Robin Wright has directed four of this season’s episodes, double the number she did last season. It’s tempting to draw a parallel between her increased creative contributions behind the scenes and Claire’s prominence as a character this year, especially given the events of “Chapter 49,” Wright’s most accomplished directing job yet. Claire has to navigate some tricky emotional territory in this episode, and as both actor and director, Wright is up to the task.
Some of her best work on both fronts involves Ellen Burstyn, who returns after a prolonged absence as Claire’s terminally ill mother Elizabeth Hale. House Of Cards has always taken a curious approach to subplots, probably owing to its full-season release model. New characters are introduced and appear to be very important for a few episodes before getting lost in the shuffle or disappearing altogether. Since this season has tried to bring back practically every past character in some capacity, some of the new additions were inevitably going to draw the short straw. Burstyn had a handful of good scenes with Wright early on (and, sadly, only one firecracker of an exchange with Spacey), but she’s been an offscreen presence for weeks now, which can’t help but feel like a wasted opportunity.
That changes with “Chapter 49,” which brings Burstyn back for one last hurrah. Deathbed acting can sometimes come off as Emmy-bait, but Burstyn manages to convey both Elizabeth’s flinty stubbornness and the mix of vulnerability and acceptance that her end-stage cancer brings out in her. There’s no full-on reconciliation with hugs and sobbing, but there are a few shared recollections of better times and a warped sort of understanding between mother and daughter. They can help each other: Claire by administering enough morphine to end Elizabeth’s suffering, and Elizabeth by dying just in time to allow Claire to deliver a triumphant speech at the Democratic convention. This is as close as House Of Cards gets to sentimentality.
The moment is complicated by the presence of Tom Yates, who has become the uplifting deathbed presence Claire could never be in just a few short days. Elizabeth dies holding hands with both Tom and Claire, an act that becomes the most morbid piece of foreplay ever when the two pop upstairs for a shag before the body is even cold. (Hell, they don’t even call the coroner until the morning after.) It’s not Claire’s first affair, but it’s the one that gets Frank’s blessing in light of all the recent developments. It’s a sort of tactical retreat for Frank (who has abandoned his hobby of building Civil War dioramas): If his political partnership with Claire is going to work, he needs to allow his husbandly role to be filled by someone who is up to the task.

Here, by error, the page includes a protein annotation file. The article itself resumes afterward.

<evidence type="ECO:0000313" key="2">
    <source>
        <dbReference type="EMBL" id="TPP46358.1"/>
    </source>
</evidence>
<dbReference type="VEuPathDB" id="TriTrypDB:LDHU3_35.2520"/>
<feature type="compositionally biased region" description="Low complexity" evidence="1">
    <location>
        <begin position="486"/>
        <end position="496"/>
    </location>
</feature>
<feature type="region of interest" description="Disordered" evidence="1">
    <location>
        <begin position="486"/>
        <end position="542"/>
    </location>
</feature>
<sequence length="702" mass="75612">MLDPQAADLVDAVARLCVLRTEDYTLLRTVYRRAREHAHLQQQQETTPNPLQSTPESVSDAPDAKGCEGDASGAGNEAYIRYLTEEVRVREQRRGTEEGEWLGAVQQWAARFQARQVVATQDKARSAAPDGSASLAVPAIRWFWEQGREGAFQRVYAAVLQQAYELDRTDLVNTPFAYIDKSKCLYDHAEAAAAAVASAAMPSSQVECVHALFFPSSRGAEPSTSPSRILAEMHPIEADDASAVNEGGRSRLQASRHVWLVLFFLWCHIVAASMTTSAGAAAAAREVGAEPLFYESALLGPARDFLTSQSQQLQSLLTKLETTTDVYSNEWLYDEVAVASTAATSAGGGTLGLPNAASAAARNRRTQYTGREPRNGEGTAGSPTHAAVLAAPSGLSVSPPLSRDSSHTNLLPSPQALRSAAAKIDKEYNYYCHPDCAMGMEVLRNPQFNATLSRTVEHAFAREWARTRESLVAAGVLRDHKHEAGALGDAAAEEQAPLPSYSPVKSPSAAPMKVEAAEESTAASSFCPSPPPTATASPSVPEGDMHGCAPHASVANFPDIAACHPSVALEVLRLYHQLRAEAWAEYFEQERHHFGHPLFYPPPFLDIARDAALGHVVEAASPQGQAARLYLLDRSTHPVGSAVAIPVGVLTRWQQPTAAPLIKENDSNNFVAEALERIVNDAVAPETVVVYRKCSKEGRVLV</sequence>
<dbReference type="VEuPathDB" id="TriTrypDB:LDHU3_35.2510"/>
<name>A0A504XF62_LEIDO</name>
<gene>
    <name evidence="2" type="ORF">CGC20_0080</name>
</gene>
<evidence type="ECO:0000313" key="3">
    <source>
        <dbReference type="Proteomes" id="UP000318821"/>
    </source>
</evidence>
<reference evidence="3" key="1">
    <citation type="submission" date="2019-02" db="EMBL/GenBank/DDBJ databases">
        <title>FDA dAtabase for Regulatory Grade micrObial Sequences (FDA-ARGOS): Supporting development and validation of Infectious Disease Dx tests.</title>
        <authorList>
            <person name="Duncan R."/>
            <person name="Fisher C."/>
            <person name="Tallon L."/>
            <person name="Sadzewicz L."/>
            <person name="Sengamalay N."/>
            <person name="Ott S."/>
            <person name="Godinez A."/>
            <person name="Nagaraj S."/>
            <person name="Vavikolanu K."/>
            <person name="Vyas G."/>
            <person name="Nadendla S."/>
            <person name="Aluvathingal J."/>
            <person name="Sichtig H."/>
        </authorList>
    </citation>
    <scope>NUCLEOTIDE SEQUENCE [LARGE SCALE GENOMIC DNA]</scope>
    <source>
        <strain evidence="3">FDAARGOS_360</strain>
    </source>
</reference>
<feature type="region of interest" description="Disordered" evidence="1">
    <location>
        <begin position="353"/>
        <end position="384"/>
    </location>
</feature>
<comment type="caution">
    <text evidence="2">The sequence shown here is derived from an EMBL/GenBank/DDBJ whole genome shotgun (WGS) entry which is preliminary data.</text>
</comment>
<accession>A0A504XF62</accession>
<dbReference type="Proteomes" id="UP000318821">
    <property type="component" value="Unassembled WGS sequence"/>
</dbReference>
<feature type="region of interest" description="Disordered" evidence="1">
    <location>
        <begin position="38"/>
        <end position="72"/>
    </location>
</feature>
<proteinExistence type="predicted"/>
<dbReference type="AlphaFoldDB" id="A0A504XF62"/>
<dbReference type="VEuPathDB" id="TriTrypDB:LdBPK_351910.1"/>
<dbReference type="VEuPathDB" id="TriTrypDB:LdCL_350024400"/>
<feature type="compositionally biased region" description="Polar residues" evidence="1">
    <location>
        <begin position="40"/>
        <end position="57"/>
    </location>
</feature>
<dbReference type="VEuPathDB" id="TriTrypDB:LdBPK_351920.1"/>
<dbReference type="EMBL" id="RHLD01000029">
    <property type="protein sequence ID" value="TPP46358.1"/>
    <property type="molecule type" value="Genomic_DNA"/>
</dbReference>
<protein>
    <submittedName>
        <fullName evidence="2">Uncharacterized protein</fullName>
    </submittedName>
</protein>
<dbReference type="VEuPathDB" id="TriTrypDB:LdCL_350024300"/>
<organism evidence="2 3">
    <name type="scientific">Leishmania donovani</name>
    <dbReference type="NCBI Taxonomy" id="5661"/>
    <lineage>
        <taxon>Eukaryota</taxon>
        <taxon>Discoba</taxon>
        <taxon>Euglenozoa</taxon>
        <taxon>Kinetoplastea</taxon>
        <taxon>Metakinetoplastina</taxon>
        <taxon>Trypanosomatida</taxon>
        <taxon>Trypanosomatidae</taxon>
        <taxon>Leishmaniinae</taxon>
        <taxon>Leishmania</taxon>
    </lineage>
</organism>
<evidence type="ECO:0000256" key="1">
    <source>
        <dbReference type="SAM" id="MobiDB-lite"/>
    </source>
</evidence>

That political partnership will go nowhere as long as Durant stands in the way, but she proves to be another pushover after some initial resistance. It’s disappointing that Frank has no intriguing scheme to get her out of the way: he simply threatens her by telling her that all the rumors are true, that he did kill Zoe and Russo, and demonstrates that he’ll do the same to her by pulling a letter opener on her. Sure, he immediately laughs it off and says none of it is true, but the message is delivered and Durant caves immediately. Maybe she has something else in store for him in the remaining two episodes, but as it stands, the fact that she’s had a “front row seat” to his treachery from the beginning and now backs off and remains in his cabinet…well, it’s a little too close to Lucy pulling the football on Charlie Brown yet again.